Two-year results of a multi-centre, randomized controlled trial comparing a second-generation uncemented trabecular metal-backed versus cemented polyethylene glenoid component in total shoulder arthroplasty
These authors report two-year postoperative findings from a randomized controlled trial (RCT) comparing disease-specific quality of life (QOL), clinical, patient-reported, and radiological outcomes in patients undergoing a total shoulder arthroplasty (TSA) with a Zimmer/Biomet cemented polyethylene glenoid (POLY) component to those receiving a second-generation Zimmer/Biomet uncemented trabecular metal (TM) glenoid shown below
A total of 93 patients were randomized (46 TM; 47 POLY).
No significant or clinically important differences were found with patient-reported outcomes at 24-month follow-up. Grade 1 metal debris was observed in three (6.5%) patients with TM glenoids.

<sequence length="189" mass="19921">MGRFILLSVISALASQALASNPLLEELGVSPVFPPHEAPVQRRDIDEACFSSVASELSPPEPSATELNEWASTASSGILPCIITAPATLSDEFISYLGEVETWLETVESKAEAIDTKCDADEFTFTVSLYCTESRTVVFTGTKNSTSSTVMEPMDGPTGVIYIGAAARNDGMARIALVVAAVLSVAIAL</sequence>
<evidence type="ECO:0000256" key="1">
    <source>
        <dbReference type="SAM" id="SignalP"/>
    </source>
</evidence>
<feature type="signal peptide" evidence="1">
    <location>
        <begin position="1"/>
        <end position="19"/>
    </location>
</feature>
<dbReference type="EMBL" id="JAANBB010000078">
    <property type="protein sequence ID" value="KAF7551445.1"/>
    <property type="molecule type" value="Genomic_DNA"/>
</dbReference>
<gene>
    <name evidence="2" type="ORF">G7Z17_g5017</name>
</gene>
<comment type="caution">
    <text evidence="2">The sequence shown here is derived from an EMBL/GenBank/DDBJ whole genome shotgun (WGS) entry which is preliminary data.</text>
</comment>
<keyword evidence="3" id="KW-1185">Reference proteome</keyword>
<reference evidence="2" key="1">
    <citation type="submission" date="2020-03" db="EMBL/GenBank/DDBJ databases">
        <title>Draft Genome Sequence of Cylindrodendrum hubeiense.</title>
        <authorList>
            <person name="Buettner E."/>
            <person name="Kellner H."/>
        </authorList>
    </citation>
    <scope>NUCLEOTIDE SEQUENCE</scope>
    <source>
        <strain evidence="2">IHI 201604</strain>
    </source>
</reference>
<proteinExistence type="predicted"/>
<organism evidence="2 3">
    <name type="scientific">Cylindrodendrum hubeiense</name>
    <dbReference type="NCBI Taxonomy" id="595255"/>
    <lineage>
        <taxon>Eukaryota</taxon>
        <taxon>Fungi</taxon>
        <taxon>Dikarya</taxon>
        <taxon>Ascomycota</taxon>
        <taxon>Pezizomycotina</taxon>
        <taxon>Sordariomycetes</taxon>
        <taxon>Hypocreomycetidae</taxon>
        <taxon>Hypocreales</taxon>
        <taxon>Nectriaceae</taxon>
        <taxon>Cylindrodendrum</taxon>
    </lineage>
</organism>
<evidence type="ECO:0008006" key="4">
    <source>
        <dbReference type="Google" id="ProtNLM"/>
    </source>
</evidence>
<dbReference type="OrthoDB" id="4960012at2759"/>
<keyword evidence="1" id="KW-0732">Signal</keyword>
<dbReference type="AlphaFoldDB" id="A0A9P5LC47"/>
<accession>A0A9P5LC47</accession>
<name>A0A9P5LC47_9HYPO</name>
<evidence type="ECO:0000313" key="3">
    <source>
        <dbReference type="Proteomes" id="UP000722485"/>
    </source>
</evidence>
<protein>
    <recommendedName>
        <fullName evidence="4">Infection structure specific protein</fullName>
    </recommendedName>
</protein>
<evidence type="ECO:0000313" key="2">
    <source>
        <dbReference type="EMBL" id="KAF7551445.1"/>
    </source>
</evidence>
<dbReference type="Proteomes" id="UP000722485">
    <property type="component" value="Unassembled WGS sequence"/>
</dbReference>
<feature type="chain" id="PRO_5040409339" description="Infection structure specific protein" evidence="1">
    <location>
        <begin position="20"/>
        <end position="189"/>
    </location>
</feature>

There was no radiological evidence of glenoid component migration in either group. Radiolucent lines around the glenoid implant were observed in eight patients (17%) in the POLY group but the severity was minor in most patients (6 = 1 mm; 1 = 2 mm; 1 = 6 mm). In the TM group, ‘possible’ lucency around the glenoid was reported in one patient.
With respect to the humeral stem, subsidence was observed in four (8.5%) patients in the POLY group and seven (15.2%) in the TM group. Radiolucent lines were observed in three (6.4%) and five (10.9%) patients in the POLY and TM groups, respectively.
Comment: This is a well-done randomized controlled trial. The two year data do not demonstrate an advantage of the metal-backed component over an all polyethylene component. The authors noted metal debris in three patients, but this did not appear to be associated with inferior outcomes.
In their discussion they pointed out that an issue with this metal backed component is that should revision, for example to a reverse total shoulder because of cuff failure, is difficult because of the large glenoid bone defect left after removal of the metal-backed ingrowth glenoid component.
While metal backed glenoid components tend to have low rates of radiolucent lines and loosening, they have been found to have higher revision rates in large population studies such as that of the Australian Registry
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